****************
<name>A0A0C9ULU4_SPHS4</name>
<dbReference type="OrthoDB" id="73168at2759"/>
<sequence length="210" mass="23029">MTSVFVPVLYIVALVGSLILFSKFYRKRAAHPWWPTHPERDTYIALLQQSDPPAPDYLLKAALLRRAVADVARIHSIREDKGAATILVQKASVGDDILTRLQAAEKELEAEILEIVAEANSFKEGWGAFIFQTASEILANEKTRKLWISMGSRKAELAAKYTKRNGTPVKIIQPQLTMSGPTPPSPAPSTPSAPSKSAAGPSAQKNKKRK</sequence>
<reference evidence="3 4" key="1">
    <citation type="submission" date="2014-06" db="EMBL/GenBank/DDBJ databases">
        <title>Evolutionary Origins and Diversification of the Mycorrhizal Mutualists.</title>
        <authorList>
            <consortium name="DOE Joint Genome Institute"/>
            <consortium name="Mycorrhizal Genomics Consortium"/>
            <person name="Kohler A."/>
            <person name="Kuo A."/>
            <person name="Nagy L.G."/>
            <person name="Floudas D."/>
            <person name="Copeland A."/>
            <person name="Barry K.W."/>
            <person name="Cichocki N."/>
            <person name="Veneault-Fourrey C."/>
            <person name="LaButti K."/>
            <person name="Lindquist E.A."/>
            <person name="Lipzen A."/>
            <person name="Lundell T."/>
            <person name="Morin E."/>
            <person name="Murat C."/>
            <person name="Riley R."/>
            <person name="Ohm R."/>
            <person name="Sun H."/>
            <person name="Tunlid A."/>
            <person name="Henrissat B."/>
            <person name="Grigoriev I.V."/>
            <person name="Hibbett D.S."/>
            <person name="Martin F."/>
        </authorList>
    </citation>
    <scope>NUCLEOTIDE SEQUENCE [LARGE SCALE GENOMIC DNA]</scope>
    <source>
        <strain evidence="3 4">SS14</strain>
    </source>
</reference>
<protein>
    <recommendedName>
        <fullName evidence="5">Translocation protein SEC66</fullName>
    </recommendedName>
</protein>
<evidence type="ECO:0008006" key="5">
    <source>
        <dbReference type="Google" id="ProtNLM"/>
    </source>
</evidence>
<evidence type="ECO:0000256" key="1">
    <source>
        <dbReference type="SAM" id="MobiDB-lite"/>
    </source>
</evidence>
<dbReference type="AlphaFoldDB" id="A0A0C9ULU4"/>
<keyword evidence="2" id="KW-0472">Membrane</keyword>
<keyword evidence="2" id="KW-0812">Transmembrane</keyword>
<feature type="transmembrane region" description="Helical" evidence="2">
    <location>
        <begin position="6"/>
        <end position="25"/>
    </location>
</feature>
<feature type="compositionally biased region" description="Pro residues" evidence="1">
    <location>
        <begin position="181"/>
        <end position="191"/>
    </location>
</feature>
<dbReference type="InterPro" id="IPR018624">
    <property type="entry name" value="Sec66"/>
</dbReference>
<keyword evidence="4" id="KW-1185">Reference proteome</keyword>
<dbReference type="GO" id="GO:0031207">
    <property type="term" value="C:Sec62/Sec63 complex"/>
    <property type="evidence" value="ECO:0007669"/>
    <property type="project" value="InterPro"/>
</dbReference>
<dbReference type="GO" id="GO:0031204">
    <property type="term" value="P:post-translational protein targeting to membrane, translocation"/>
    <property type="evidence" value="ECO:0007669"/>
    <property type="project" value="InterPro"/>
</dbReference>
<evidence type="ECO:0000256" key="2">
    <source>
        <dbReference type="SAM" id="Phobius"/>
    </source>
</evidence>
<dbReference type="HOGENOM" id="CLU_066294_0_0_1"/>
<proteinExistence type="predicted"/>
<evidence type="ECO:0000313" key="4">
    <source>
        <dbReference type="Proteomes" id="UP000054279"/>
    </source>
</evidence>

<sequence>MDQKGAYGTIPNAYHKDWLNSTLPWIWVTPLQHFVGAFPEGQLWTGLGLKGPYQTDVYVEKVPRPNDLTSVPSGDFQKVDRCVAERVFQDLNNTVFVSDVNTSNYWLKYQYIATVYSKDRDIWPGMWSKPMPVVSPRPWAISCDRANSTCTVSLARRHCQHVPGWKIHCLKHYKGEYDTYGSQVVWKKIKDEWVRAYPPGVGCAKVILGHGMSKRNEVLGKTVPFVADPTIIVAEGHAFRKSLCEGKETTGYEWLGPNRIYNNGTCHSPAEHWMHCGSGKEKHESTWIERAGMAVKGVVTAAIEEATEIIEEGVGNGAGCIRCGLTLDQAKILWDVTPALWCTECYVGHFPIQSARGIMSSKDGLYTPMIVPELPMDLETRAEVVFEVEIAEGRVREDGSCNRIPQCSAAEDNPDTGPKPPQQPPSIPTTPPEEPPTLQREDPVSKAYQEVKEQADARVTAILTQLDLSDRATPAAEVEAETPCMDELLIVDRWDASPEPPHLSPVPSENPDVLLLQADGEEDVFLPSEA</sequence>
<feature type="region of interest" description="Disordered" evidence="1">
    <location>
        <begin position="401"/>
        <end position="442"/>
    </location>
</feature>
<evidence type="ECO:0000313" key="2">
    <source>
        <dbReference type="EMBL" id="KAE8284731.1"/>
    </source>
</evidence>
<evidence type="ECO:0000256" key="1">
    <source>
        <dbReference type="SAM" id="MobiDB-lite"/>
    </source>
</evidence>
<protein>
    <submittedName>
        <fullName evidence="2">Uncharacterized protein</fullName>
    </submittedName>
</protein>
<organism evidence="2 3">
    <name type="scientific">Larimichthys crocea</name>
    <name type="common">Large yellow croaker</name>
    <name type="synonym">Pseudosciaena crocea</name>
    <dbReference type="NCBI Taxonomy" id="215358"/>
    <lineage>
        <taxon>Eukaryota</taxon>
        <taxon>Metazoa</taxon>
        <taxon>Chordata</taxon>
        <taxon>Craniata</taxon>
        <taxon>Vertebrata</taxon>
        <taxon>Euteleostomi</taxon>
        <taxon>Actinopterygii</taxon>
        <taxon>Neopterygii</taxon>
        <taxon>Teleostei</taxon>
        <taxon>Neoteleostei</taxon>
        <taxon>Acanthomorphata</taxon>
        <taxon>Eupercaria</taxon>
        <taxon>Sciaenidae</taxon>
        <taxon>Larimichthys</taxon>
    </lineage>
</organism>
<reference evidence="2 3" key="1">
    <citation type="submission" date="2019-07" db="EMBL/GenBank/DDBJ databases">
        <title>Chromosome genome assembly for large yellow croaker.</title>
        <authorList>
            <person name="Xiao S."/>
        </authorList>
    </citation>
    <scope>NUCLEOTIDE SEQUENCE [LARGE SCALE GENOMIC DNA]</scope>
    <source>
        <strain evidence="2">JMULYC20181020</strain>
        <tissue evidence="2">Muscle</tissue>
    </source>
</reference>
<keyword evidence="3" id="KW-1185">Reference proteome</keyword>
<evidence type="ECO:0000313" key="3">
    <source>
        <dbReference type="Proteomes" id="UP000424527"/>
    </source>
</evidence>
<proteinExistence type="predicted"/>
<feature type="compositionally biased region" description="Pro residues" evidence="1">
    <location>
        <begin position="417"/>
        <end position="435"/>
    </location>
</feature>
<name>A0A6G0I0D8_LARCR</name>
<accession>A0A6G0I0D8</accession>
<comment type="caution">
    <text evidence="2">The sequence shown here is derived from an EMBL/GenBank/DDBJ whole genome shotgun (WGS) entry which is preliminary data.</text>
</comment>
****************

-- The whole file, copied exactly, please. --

<name>A0A0C9ULU4_SPHS4</name>
<dbReference type="OrthoDB" id="73168at2759"/>
<sequence length="210" mass="23029">MTSVFVPVLYIVALVGSLILFSKFYRKRAAHPWWPTHPERDTYIALLQQSDPPAPDYLLKAALLRRAVADVARIHSIREDKGAATILVQKASVGDDILTRLQAAEKELEAEILEIVAEANSFKEGWGAFIFQTASEILANEKTRKLWISMGSRKAELAAKYTKRNGTPVKIIQPQLTMSGPTPPSPAPSTPSAPSKSAAGPSAQKNKKRK</sequence>
<reference evidence="3 4" key="1">
    <citation type="submission" date="2014-06" db="EMBL/GenBank/DDBJ databases">
        <title>Evolutionary Origins and Diversification of the Mycorrhizal Mutualists.</title>
        <authorList>
            <consortium name="DOE Joint Genome Institute"/>
            <consortium name="Mycorrhizal Genomics Consortium"/>
            <person name="Kohler A."/>
            <person name="Kuo A."/>
            <person name="Nagy L.G."/>
            <person name="Floudas D."/>
            <person name="Copeland A."/>
            <person name="Barry K.W."/>
            <person name="Cichocki N."/>
            <person name="Veneault-Fourrey C."/>
            <person name="LaButti K."/>
            <person name="Lindquist E.A."/>
            <person name="Lipzen A."/>
            <person name="Lundell T."/>
            <person name="Morin E."/>
            <person name="Murat C."/>
            <person name="Riley R."/>
            <person name="Ohm R."/>
            <person name="Sun H."/>
            <person name="Tunlid A."/>
            <person name="Henrissat B."/>
            <person name="Grigoriev I.V."/>
            <person name="Hibbett D.S."/>
            <person name="Martin F."/>
        </authorList>
    </citation>
    <scope>NUCLEOTIDE SEQUENCE [LARGE SCALE GENOMIC DNA]</scope>
    <source>
        <strain evidence="3 4">SS14</strain>
    </source>
</reference>
<protein>
    <recommendedName>
        <fullName evidence="5">Translocation protein SEC66</fullName>
    </recommendedName>
</protein>
<evidence type="ECO:0008006" key="5">
    <source>
        <dbReference type="Google" id="ProtNLM"/>
    </source>
</evidence>
<evidence type="ECO:0000256" key="1">
    <source>
        <dbReference type="SAM" id="MobiDB-lite"/>
    </source>
</evidence>
<dbReference type="AlphaFoldDB" id="A0A0C9ULU4"/>
<keyword evidence="2" id="KW-0472">Membrane</keyword>
<keyword evidence="2" id="KW-0812">Transmembrane</keyword>
<feature type="transmembrane region" description="Helical" evidence="2">
    <location>
        <begin position="6"/>
        <end position="25"/>
    </location>
</feature>
<feature type="compositionally biased region" description="Pro residues" evidence="1">
    <location>
        <begin position="181"/>
        <end position="191"/>
    </location>
</feature>
<dbReference type="InterPro" id="IPR018624">
    <property type="entry name" value="Sec66"/>
</dbReference>
<keyword evidence="4" id="KW-1185">Reference proteome</keyword>
<dbReference type="GO" id="GO:0031207">
    <property type="term" value="C:Sec62/Sec63 complex"/>
    <property type="evidence" value="ECO:0007669"/>
    <property type="project" value="InterPro"/>
</dbReference>
<dbReference type="GO" id="GO:0031204">
    <property type="term" value="P:post-translational protein targeting to membrane, translocation"/>
    <property type="evidence" value="ECO:0007669"/>
    <property type="project" value="InterPro"/>
</dbReference>
<evidence type="ECO:0000256" key="2">
    <source>
        <dbReference type="SAM" id="Phobius"/>
    </source>
</evidence>
<dbReference type="HOGENOM" id="CLU_066294_0_0_1"/>
<proteinExistence type="predicted"/>
<evidence type="ECO:0000313" key="4">
    <source>
        <dbReference type="Proteomes" id="UP000054279"/>
    </source>
</evidence>

<sequence>MDQKGAYGTIPNAYHKDWLNSTLPWIWVTPLQHFVGAFPEGQLWTGLGLKGPYQTDVYVEKVPRPNDLTSVPSGDFQKVDRCVAERVFQDLNNTVFVSDVNTSNYWLKYQYIATVYSKDRDIWPGMWSKPMPVVSPRPWAISCDRANSTCTVSLARRHCQHVPGWKIHCLKHYKGEYDTYGSQVVWKKIKDEWVRAYPPGVGCAKVILGHGMSKRNEVLGKTVPFVADPTIIVAEGHAFRKSLCEGKETTGYEWLGPNRIYNNGTCHSPAEHWMHCGSGKEKHESTWIERAGMAVKGVVTAAIEEATEIIEEGVGNGAGCIRCGLTLDQAKILWDVTPALWCTECYVGHFPIQSARGIMSSKDGLYTPMIVPELPMDLETRAEVVFEVEIAEGRVREDGSCNRIPQCSAAEDNPDTGPKPPQQPPSIPTTPPEEPPTLQREDPVSKAYQEVKEQADARVTAILTQLDLSDRATPAAEVEAETPCMDELLIVDRWDASPEPPHLSPVPSENPDVLLLQADGEEDVFLPSEA</sequence>
<feature type="region of interest" description="Disordered" evidence="1">
    <location>
        <begin position="401"/>
        <end position="442"/>
    </location>
</feature>
<evidence type="ECO:0000313" key="2">
    <source>
        <dbReference type="EMBL" id="KAE8284731.1"/>
    </source>
</evidence>
<evidence type="ECO:0000256" key="1">
    <source>
        <dbReference type="SAM" id="MobiDB-lite"/>
    </source>
</evidence>
<protein>
    <submittedName>
        <fullName evidence="2">Uncharacterized protein</fullName>
    </submittedName>
</protein>
<organism evidence="2 3">
    <name type="scientific">Larimichthys crocea</name>
    <name type="common">Large yellow croaker</name>
    <name type="synonym">Pseudosciaena crocea</name>
    <dbReference type="NCBI Taxonomy" id="215358"/>
    <lineage>
        <taxon>Eukaryota</taxon>
        <taxon>Metazoa</taxon>
        <taxon>Chordata</taxon>
        <taxon>Craniata</taxon>
        <taxon>Vertebrata</taxon>
        <taxon>Euteleostomi</taxon>
        <taxon>Actinopterygii</taxon>
        <taxon>Neopterygii</taxon>
        <taxon>Teleostei</taxon>
        <taxon>Neoteleostei</taxon>
        <taxon>Acanthomorphata</taxon>
        <taxon>Eupercaria</taxon>
        <taxon>Sciaenidae</taxon>
        <taxon>Larimichthys</taxon>
    </lineage>
</organism>
<reference evidence="2 3" key="1">
    <citation type="submission" date="2019-07" db="EMBL/GenBank/DDBJ databases">
        <title>Chromosome genome assembly for large yellow croaker.</title>
        <authorList>
            <person name="Xiao S."/>
        </authorList>
    </citation>
    <scope>NUCLEOTIDE SEQUENCE [LARGE SCALE GENOMIC DNA]</scope>
    <source>
        <strain evidence="2">JMULYC20181020</strain>
        <tissue evidence="2">Muscle</tissue>
    </source>
</reference>
<keyword evidence="3" id="KW-1185">Reference proteome</keyword>
<evidence type="ECO:0000313" key="3">
    <source>
        <dbReference type="Proteomes" id="UP000424527"/>
    </source>
</evidence>
<proteinExistence type="predicted"/>
<feature type="compositionally biased region" description="Pro residues" evidence="1">
    <location>
        <begin position="417"/>
        <end position="435"/>
    </location>
</feature>
<name>A0A6G0I0D8_LARCR</name>
<accession>A0A6G0I0D8</accession>
<comment type="caution">
    <text evidence="2">The sequence shown here is derived from an EMBL/GenBank/DDBJ whole genome shotgun (WGS) entry which is preliminary data.</text>
</comment>